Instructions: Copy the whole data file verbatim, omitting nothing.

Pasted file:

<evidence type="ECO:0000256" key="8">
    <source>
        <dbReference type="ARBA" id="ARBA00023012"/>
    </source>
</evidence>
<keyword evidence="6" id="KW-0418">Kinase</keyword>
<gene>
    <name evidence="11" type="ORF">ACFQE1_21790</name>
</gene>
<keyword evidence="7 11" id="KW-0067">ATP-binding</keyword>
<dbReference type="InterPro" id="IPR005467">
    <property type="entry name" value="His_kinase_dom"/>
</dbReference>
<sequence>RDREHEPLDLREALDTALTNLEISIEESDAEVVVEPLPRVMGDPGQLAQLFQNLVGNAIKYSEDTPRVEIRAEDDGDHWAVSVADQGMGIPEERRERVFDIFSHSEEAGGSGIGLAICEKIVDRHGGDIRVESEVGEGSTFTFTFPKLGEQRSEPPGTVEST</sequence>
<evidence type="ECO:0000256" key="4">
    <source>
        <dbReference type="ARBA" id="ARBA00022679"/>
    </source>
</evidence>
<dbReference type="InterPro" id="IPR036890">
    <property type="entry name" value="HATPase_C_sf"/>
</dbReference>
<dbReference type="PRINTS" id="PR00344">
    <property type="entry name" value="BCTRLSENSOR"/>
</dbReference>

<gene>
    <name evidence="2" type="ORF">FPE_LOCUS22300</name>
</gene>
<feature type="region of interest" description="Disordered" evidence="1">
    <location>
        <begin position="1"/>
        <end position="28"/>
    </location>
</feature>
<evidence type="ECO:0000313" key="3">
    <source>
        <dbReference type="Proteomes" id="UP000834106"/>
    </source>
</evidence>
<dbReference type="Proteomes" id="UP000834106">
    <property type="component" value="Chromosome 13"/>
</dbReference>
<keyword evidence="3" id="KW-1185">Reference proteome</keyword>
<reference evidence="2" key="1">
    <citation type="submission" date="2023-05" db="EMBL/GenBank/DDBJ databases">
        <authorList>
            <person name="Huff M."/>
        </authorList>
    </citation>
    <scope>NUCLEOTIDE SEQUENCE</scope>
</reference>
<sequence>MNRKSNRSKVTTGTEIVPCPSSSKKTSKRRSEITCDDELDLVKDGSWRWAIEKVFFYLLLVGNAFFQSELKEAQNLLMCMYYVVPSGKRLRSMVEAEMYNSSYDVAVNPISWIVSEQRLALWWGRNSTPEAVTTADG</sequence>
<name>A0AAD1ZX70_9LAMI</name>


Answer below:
<evidence type="ECO:0000256" key="8">
    <source>
        <dbReference type="ARBA" id="ARBA00023012"/>
    </source>
</evidence>
<keyword evidence="6" id="KW-0418">Kinase</keyword>
<gene>
    <name evidence="11" type="ORF">ACFQE1_21790</name>
</gene>
<keyword evidence="7 11" id="KW-0067">ATP-binding</keyword>
<dbReference type="InterPro" id="IPR005467">
    <property type="entry name" value="His_kinase_dom"/>
</dbReference>
<sequence>RDREHEPLDLREALDTALTNLEISIEESDAEVVVEPLPRVMGDPGQLAQLFQNLVGNAIKYSEDTPRVEIRAEDDGDHWAVSVADQGMGIPEERRERVFDIFSHSEEAGGSGIGLAICEKIVDRHGGDIRVESEVGEGSTFTFTFPKLGEQRSEPPGTVEST</sequence>
<evidence type="ECO:0000256" key="4">
    <source>
        <dbReference type="ARBA" id="ARBA00022679"/>
    </source>
</evidence>
<dbReference type="InterPro" id="IPR036890">
    <property type="entry name" value="HATPase_C_sf"/>
</dbReference>
<dbReference type="PRINTS" id="PR00344">
    <property type="entry name" value="BCTRLSENSOR"/>
</dbReference>

<gene>
    <name evidence="2" type="ORF">FPE_LOCUS22300</name>
</gene>
<feature type="region of interest" description="Disordered" evidence="1">
    <location>
        <begin position="1"/>
        <end position="28"/>
    </location>
</feature>
<evidence type="ECO:0000313" key="3">
    <source>
        <dbReference type="Proteomes" id="UP000834106"/>
    </source>
</evidence>
<dbReference type="Proteomes" id="UP000834106">
    <property type="component" value="Chromosome 13"/>
</dbReference>
<keyword evidence="3" id="KW-1185">Reference proteome</keyword>
<reference evidence="2" key="1">
    <citation type="submission" date="2023-05" db="EMBL/GenBank/DDBJ databases">
        <authorList>
            <person name="Huff M."/>
        </authorList>
    </citation>
    <scope>NUCLEOTIDE SEQUENCE</scope>
</reference>
<sequence>MNRKSNRSKVTTGTEIVPCPSSSKKTSKRRSEITCDDELDLVKDGSWRWAIEKVFFYLLLVGNAFFQSELKEAQNLLMCMYYVVPSGKRLRSMVEAEMYNSSYDVAVNPISWIVSEQRLALWWGRNSTPEAVTTADG</sequence>
<name>A0AAD1ZX70_9LAMI</name>